Published May 7, 2023

Alberta declares state of emergency due to fires, more than 24,000 out of homes

'This is not a step that we took lightly'


Alberta declared a state of emergency Saturday due to the growing threat of wildfires that have forced more than 24,000 people from their homes.

Premier Danielle Smith said the safety of Albertans is a priority, and the emergency status gives the government greater power to access emergency funds and mobilize additional support.

"This is not a step that we took lightly," Smith told a news conference following a meeting of her emergency management cabinet committee. "But it's one that will allow the quickest and most effective response."

More than a dozen communities and rural areas have been evacuated in recent days. Officials said there were 110 wildfires burning in the province, with about three dozen considered out of control, as of late Saturday afternoon.

Some buildings have been destroyed, including 20 homes, a police station and a store in Fox Lake in northern Alberta.

The Municipality of Jasper in Jasper National Park also warned that wildfires burning in Yellowhead County could cause a power failure in the town.

Smith said provincial money will be available to help those affected and that Ottawa is ready to help. She said Alberta Public Safety Minister Mike Ellis had spoken with federal Emergency Preparedness Minister Bill Blair and Ottawa is on standby to provide assistance if the province requests it.

"I'm hoping to be able to schedule a call with the prime minister in the next day or so and I'm building a list of things that we'll be able to ask for. I'll take them seriously when they say that they're prepared to give help," Smith said, while also praising the City of Edmonton for providing an evacuation centre on short notice.

Smith said the province could ask the prime minister for firefighting expertise from national parks, as well as military help. Ottawa would also have to help with the emergency response for First Nations, she said.

Temperatures remained high, humidity stayed low and forecasts continued to call for gusting winds.

But there was a ray of hope.

"We are looking forward to a brief reprieve, possibly in the next few days, as cooler weather comes up through the province, that may give firefighters a chance to catch their breath," said Christie Tucker, an information unit manager with Alberta Wildfire.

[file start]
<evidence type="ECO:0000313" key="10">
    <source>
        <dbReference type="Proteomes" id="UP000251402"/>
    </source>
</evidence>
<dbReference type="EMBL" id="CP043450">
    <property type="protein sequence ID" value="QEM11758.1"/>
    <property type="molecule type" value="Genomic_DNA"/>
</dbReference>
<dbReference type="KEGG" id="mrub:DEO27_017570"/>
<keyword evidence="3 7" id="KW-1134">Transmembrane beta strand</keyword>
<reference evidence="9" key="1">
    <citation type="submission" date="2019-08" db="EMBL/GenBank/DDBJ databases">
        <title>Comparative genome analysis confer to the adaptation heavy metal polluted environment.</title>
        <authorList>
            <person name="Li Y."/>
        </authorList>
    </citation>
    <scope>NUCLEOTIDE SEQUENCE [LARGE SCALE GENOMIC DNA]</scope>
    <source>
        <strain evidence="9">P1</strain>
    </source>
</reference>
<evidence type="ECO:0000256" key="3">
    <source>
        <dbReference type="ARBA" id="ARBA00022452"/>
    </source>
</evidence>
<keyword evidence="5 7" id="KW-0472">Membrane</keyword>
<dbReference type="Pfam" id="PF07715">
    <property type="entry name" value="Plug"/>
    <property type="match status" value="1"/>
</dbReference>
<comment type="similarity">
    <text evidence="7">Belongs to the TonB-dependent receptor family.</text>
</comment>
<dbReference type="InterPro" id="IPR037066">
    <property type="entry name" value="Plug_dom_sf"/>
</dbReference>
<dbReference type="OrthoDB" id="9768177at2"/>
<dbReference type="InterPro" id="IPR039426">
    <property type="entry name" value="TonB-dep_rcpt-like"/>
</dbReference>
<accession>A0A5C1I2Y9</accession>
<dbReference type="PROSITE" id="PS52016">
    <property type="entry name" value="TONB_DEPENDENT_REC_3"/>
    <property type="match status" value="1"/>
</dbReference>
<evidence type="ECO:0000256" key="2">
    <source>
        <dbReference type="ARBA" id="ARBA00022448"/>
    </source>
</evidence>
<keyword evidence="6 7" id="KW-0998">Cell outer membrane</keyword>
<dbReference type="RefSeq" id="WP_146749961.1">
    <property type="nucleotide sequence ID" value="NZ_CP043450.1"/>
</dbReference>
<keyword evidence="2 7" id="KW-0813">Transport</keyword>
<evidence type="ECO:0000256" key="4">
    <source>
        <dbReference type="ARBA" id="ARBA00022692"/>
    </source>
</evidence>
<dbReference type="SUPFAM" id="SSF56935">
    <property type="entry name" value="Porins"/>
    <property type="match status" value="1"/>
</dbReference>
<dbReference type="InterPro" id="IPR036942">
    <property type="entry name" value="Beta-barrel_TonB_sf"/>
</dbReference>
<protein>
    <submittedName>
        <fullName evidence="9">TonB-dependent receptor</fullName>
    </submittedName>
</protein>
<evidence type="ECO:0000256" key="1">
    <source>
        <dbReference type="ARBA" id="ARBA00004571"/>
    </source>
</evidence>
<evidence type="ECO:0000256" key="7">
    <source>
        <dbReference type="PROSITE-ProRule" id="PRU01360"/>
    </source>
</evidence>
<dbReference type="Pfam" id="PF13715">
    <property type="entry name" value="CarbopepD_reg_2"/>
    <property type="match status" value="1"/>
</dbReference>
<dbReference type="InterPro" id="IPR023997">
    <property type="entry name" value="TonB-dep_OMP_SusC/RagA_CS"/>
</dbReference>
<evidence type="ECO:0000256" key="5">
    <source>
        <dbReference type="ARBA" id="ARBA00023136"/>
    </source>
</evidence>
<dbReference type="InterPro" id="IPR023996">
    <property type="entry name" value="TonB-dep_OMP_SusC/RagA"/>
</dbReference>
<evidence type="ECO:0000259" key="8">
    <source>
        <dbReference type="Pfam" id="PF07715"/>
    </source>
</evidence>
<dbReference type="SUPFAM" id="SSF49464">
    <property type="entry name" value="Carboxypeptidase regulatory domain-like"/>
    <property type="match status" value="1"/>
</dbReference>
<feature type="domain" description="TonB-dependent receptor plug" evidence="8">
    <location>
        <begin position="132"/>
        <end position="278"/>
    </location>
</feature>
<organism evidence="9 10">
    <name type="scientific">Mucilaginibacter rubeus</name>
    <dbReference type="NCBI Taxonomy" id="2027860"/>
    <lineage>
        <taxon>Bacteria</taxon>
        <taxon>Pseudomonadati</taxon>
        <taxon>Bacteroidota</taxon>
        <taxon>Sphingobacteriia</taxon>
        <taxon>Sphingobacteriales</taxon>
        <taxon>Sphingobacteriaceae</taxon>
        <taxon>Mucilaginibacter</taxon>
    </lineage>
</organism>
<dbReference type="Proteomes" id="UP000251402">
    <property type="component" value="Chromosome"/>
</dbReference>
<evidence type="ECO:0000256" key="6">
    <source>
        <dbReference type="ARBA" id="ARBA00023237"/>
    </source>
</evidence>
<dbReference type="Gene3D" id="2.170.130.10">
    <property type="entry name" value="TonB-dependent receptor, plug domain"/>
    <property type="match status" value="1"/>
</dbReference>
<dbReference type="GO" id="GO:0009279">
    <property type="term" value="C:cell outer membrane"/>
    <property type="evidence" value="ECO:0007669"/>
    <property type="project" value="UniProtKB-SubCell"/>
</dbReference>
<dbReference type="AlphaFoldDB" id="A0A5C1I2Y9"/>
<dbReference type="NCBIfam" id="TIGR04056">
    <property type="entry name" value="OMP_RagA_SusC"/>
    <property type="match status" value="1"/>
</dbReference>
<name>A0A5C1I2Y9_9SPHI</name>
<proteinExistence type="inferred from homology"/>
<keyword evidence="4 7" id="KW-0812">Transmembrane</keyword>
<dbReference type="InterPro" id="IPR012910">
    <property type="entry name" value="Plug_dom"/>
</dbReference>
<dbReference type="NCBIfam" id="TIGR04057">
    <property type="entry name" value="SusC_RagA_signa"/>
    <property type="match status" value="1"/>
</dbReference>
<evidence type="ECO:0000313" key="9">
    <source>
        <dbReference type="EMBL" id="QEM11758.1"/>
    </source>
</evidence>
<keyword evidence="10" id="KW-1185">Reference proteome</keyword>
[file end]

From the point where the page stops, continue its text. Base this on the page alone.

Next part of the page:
Tucker added that Alberta had welcomed additional firefighters Saturday from Ontario and Quebec.

NDP Leader Rachel Notley said she had extended an offer to the United Conservative Party government to take part in meetings about the wildfire response.

Alberta is currently in the middle of an election campaign, with the vote scheduled for May 29.

"I'm willing to provide any insights from past experiences that might be helpful in this situation," Notley said.

Notley was premier during the May 2016 wildfires that forced tens of thousands of people from Fort McMurray, Alta., and levelled many parts of the city.

"It's very rare that you have a former premier running in a campaign. It's even more rare that that former premier has experience with this kind of public emergency," said Notley.

"There is an opportunity for us to depoliticize this and to work together on doing everything we can to focus on public safety, ensure the resources are corralled appropriately to the people who need it and make sure it's not an election issue. And one way to do that is to bring people together."

Smith said the government is ensuring the leader of the Opposition receives information as the fire situation continues to unfold. She said she'll be meeting with Notley in the coming days and looks "forward to getting her advice on how she would like to be able to feed into our process."

The premier also said she had spoken with Elections Alberta for advice and, if it's required by the end of the month, accommodations for voting could be made for affected areas.

"As of now, people should be anticipating that election day will go ahead as planned on May 29," Smith said.

Notley said it's too soon to say whether the election should be delayed. NDP candidates in six constituencies affected by evacuation orders suspended their campaigns Saturday.

Smith said two UCP candidates had also stepped away from campaigning.

This report by The Canadian Press was first published May 6, 2023.

Banner image via The Canadian Press

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